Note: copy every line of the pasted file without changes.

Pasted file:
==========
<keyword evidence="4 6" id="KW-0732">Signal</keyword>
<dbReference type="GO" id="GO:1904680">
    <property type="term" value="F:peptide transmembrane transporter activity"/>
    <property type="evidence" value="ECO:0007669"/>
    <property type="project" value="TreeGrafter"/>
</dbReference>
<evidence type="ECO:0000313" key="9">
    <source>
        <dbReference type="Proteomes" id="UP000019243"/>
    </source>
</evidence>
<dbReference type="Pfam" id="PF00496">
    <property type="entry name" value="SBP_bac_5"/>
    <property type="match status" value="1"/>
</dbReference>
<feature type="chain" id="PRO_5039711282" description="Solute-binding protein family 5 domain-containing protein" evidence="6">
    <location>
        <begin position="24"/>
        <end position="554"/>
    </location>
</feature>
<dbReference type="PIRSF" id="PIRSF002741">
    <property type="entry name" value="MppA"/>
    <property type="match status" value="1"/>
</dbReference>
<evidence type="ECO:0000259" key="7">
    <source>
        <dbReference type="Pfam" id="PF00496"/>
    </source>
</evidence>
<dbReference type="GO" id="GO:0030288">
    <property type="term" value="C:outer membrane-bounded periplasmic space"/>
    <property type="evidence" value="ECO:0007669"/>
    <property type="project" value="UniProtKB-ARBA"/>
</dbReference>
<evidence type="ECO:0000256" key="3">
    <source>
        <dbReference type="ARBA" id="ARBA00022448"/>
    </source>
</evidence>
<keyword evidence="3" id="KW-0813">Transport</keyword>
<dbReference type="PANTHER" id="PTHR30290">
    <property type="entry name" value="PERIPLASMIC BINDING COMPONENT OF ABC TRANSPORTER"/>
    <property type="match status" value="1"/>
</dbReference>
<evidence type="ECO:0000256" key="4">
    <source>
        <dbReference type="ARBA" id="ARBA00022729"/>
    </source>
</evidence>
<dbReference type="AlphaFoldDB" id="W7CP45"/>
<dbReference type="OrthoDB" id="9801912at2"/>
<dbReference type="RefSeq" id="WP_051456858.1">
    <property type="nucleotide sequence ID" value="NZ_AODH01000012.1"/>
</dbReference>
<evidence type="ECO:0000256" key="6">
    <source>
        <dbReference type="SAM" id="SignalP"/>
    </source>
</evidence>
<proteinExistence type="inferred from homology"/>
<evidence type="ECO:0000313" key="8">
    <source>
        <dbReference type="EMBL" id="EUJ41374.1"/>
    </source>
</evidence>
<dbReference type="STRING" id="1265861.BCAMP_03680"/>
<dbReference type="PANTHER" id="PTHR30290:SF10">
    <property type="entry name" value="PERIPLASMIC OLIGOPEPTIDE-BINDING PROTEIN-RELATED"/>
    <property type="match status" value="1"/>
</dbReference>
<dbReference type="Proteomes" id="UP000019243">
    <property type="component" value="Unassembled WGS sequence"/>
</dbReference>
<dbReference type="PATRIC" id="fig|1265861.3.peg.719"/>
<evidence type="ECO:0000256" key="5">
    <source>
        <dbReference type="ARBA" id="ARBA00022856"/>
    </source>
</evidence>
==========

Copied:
<keyword evidence="4 6" id="KW-0732">Signal</keyword>
<dbReference type="GO" id="GO:1904680">
    <property type="term" value="F:peptide transmembrane transporter activity"/>
    <property type="evidence" value="ECO:0007669"/>
    <property type="project" value="TreeGrafter"/>
</dbReference>
<evidence type="ECO:0000313" key="9">
    <source>
        <dbReference type="Proteomes" id="UP000019243"/>
    </source>
</evidence>
<dbReference type="Pfam" id="PF00496">
    <property type="entry name" value="SBP_bac_5"/>
    <property type="match status" value="1"/>
</dbReference>
<feature type="chain" id="PRO_5039711282" description="Solute-binding protein family 5 domain-containing protein" evidence="6">
    <location>
        <begin position="24"/>
        <end position="554"/>
    </location>
</feature>
<dbReference type="PIRSF" id="PIRSF002741">
    <property type="entry name" value="MppA"/>
    <property type="match status" value="1"/>
</dbReference>
<evidence type="ECO:0000259" key="7">
    <source>
        <dbReference type="Pfam" id="PF00496"/>
    </source>
</evidence>
<dbReference type="GO" id="GO:0030288">
    <property type="term" value="C:outer membrane-bounded periplasmic space"/>
    <property type="evidence" value="ECO:0007669"/>
    <property type="project" value="UniProtKB-ARBA"/>
</dbReference>
<evidence type="ECO:0000256" key="3">
    <source>
        <dbReference type="ARBA" id="ARBA00022448"/>
    </source>
</evidence>
<keyword evidence="3" id="KW-0813">Transport</keyword>
<dbReference type="PANTHER" id="PTHR30290">
    <property type="entry name" value="PERIPLASMIC BINDING COMPONENT OF ABC TRANSPORTER"/>
    <property type="match status" value="1"/>
</dbReference>
<evidence type="ECO:0000256" key="4">
    <source>
        <dbReference type="ARBA" id="ARBA00022729"/>
    </source>
</evidence>
<dbReference type="AlphaFoldDB" id="W7CP45"/>
<dbReference type="OrthoDB" id="9801912at2"/>
<dbReference type="RefSeq" id="WP_051456858.1">
    <property type="nucleotide sequence ID" value="NZ_AODH01000012.1"/>
</dbReference>
<evidence type="ECO:0000256" key="6">
    <source>
        <dbReference type="SAM" id="SignalP"/>
    </source>
</evidence>
<proteinExistence type="inferred from homology"/>
<evidence type="ECO:0000313" key="8">
    <source>
        <dbReference type="EMBL" id="EUJ41374.1"/>
    </source>
</evidence>
<dbReference type="STRING" id="1265861.BCAMP_03680"/>
<dbReference type="PANTHER" id="PTHR30290:SF10">
    <property type="entry name" value="PERIPLASMIC OLIGOPEPTIDE-BINDING PROTEIN-RELATED"/>
    <property type="match status" value="1"/>
</dbReference>
<dbReference type="Proteomes" id="UP000019243">
    <property type="component" value="Unassembled WGS sequence"/>
</dbReference>
<dbReference type="PATRIC" id="fig|1265861.3.peg.719"/>
<evidence type="ECO:0000256" key="5">
    <source>
        <dbReference type="ARBA" id="ARBA00022856"/>
    </source>
</evidence>